Exhibition of Philippe Halsman: Jump

22 Feb 2017

FEB 22 - 21 MAY
The Jewish Museum and Tolerance Center

[Free entrance]

Born to a Jewish family in Riga, then part of the Russian Empire, Philippe Halsman gained prominence as one of the most well-known American portrait photographers of the twentieth century.

His commercial career started with collaborations with French Vogue magazine in the 1930s, and continued after the outbreak of the Second World War in the United States with Halsman's contributions to Elizabeth Arden Fashion House and numerous notable outlets such as Life and Time magazines. During the five decades of his work Halsman created iconic portraits of Tinseltown celebrities such as Marilyn Monroe, Groucho Marx and Audrey Hepburn, politicians like J.F. Kennedy, Richard Nixon, and The Duke and Duchess of Windsor, but also other notable public figures ranging from Albert Einstein to Louis Armstrong. His meeting with surrealist painter Salvador Dali ushered in a collaboration that gave birth to some of Halsman's most iconic images, such as the Dali Atomicus from 1948.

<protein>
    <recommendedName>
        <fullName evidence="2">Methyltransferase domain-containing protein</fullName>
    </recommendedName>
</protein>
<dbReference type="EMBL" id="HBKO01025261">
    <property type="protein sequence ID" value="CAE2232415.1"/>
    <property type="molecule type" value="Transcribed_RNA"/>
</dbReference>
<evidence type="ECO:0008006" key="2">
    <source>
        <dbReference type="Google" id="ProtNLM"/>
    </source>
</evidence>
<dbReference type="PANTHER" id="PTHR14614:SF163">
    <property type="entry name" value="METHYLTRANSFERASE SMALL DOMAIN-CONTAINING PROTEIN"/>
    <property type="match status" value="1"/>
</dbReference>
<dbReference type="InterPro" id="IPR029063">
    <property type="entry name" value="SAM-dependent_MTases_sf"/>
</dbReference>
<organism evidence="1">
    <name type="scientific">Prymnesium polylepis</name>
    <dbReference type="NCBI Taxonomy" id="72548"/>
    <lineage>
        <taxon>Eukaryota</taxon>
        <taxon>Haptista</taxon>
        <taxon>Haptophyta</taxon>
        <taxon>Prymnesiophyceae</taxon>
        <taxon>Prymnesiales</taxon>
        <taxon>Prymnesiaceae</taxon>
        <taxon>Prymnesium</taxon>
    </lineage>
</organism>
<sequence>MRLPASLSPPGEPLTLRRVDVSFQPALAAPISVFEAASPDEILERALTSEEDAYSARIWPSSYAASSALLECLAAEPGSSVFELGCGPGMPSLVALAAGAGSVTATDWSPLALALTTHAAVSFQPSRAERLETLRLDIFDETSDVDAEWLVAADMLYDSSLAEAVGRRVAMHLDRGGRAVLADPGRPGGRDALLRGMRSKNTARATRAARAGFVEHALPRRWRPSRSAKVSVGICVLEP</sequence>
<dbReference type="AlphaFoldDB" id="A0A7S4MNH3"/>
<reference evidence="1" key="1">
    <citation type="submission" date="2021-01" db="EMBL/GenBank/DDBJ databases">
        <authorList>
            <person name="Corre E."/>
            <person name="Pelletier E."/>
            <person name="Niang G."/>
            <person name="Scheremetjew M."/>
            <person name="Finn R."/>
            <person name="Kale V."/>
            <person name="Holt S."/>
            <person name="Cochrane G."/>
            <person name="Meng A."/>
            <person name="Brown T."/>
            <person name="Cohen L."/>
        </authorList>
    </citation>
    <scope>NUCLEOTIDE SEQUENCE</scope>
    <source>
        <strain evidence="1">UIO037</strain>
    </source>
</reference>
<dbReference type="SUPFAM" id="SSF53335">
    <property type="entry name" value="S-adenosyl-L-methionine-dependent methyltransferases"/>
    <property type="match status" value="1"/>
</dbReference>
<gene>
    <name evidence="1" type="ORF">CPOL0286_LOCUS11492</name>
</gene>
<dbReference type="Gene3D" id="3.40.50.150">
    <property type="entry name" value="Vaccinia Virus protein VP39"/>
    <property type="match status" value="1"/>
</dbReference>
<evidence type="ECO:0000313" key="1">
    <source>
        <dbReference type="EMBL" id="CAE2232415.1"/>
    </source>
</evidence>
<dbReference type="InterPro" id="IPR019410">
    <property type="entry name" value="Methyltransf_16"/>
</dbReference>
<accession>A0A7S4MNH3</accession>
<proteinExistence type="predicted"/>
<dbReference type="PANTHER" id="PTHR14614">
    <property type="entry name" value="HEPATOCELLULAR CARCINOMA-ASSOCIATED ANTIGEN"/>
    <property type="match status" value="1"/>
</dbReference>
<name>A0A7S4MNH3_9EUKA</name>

Dalí Atomicus (1948) by P. Halsman (Public domain)

The exhibition at the Jewish Museum and Tolerance Center in Moscow presented as part of the X Moscow International Biennale ‘Fashion and Style in Photography’ will showcase Halsman's perhaps most beloved series: Jump.

"Starting in the early 1950s I asked every famous or important person I photographed to jump for me. I was motivated by a genuine curiosity. After all, life has taught us to control and disguise our facial expressions, but it has not taught us to control our jumps. I wanted to see famous people reveal in a jump their ambition or their lack of it, their self-importance or their insecurity, and many other traits." –P.H.

For more information, visit www.jewish-museum.ru (in Russian and English)

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